A puppy is active, energetic, needs house-breaking, training in basic commands like “stay” and “leave it” and lots of attention, is prone to chewing things but is, let’s face it, cuter. An older dog is more sedate, potty-trained (one hopes), needs less exercise and its personality is solidified – but is more likely to have medical issues (and their costs). Balance the adorability factor, and the problems associated with babies and toddlers, with the known-quantity factor and the challenges that accompany aging.
“Who wants a puppy, peeing and pooing everywhere, jumping up all over you and your guests? Chewing your shoes?” asks Sherri Franklin, founder of Muttville, a rescue group for senior dogs in California, bluntly. “Most senior rescue dogs come with some training and all are so grateful for their new beginning. They soak up the love and they fit like an old comfy pair of slippers! Often, the dog is used to living with a senior, since we take in many dogs from seniors, so it’s a win-win.”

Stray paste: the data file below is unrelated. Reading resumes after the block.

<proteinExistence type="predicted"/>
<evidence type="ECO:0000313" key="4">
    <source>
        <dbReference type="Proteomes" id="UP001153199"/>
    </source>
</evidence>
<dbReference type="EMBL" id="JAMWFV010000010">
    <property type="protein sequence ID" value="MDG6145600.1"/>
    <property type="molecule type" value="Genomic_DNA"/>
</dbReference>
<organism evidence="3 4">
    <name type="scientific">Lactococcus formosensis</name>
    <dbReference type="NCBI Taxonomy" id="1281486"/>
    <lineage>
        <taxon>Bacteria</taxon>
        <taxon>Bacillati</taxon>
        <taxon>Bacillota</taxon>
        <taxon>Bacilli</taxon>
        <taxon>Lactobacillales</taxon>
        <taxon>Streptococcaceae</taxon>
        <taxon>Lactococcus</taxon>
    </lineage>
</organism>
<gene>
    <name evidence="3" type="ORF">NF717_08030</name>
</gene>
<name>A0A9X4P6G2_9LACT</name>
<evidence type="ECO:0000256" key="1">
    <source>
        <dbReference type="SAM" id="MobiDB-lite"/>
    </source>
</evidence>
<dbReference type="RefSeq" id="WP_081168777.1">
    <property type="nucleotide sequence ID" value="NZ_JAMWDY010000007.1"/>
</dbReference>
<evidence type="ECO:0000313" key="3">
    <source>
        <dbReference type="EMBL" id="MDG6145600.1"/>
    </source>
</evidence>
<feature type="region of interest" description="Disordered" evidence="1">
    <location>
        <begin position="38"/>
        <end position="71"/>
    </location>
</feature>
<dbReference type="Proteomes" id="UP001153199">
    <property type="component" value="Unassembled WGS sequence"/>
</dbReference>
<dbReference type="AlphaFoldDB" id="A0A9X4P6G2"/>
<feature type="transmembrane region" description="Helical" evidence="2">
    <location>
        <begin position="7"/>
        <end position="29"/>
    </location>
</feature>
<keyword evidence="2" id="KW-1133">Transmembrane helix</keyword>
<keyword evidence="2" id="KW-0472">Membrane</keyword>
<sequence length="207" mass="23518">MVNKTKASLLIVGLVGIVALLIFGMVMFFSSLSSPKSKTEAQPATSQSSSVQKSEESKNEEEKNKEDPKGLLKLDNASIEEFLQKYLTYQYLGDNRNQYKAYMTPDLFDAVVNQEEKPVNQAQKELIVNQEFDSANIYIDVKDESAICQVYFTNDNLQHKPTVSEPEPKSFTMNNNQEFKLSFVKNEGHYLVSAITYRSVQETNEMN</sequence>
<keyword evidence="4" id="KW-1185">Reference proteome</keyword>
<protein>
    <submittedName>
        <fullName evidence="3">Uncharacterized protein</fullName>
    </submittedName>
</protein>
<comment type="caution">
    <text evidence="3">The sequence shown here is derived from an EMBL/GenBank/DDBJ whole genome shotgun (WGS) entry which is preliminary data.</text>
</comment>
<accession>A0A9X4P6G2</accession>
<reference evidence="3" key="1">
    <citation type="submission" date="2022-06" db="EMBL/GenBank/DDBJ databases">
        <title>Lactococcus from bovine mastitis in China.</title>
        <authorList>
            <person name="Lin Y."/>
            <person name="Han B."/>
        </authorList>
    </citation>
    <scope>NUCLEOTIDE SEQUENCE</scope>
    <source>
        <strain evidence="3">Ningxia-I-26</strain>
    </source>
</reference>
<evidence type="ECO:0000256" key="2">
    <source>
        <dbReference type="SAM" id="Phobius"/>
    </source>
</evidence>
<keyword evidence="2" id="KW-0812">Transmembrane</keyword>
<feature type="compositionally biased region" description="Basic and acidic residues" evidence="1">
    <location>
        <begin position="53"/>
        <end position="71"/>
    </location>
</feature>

For adopters 62+, Muttville has a Seniors for Seniors program, offering free adoption (normally $200) plus a month’s supply of food, leash, collar, food bowls, dog bed and, if needed, a dog gate or stairs. Its on-site vet evaluates the dog’s health, so you’re aware of any current medical issues, and does spay/neuter or other surgery if needed. Franklin urges pet parents to have pet insurance to help with costs. One insurer, Trupanion, waives the registration fee for Muttville adopters.
You’ll find heartwarming stories of older folks thrilled with their adopted seniors (and photos) on Muttville’s website under “Success Stories” (visit here). It would take a heart of stone to resist Alfie (AKA Bartholomew, at left) and his story.
Pros and Cons
Save an older dog’s life. “Adopting an older pet may save its life. Many people are quick to adopt kittens and puppies, often overlooking older pets,” says Dr. Amanda Landis-Hanna, senior manager of veterinary outreach at PetSmart Charities, the leading funder of animal welfare groups in North America. “Older pets are calmer and less energetic. Don’t assume they’re ‘problem animals,’ she says. Older pets may be relinquished for reasons usually having nothing to do with their behavior or temperament – a move, allergies, a new baby, a change in work schedule, or a job loss, among other reasons.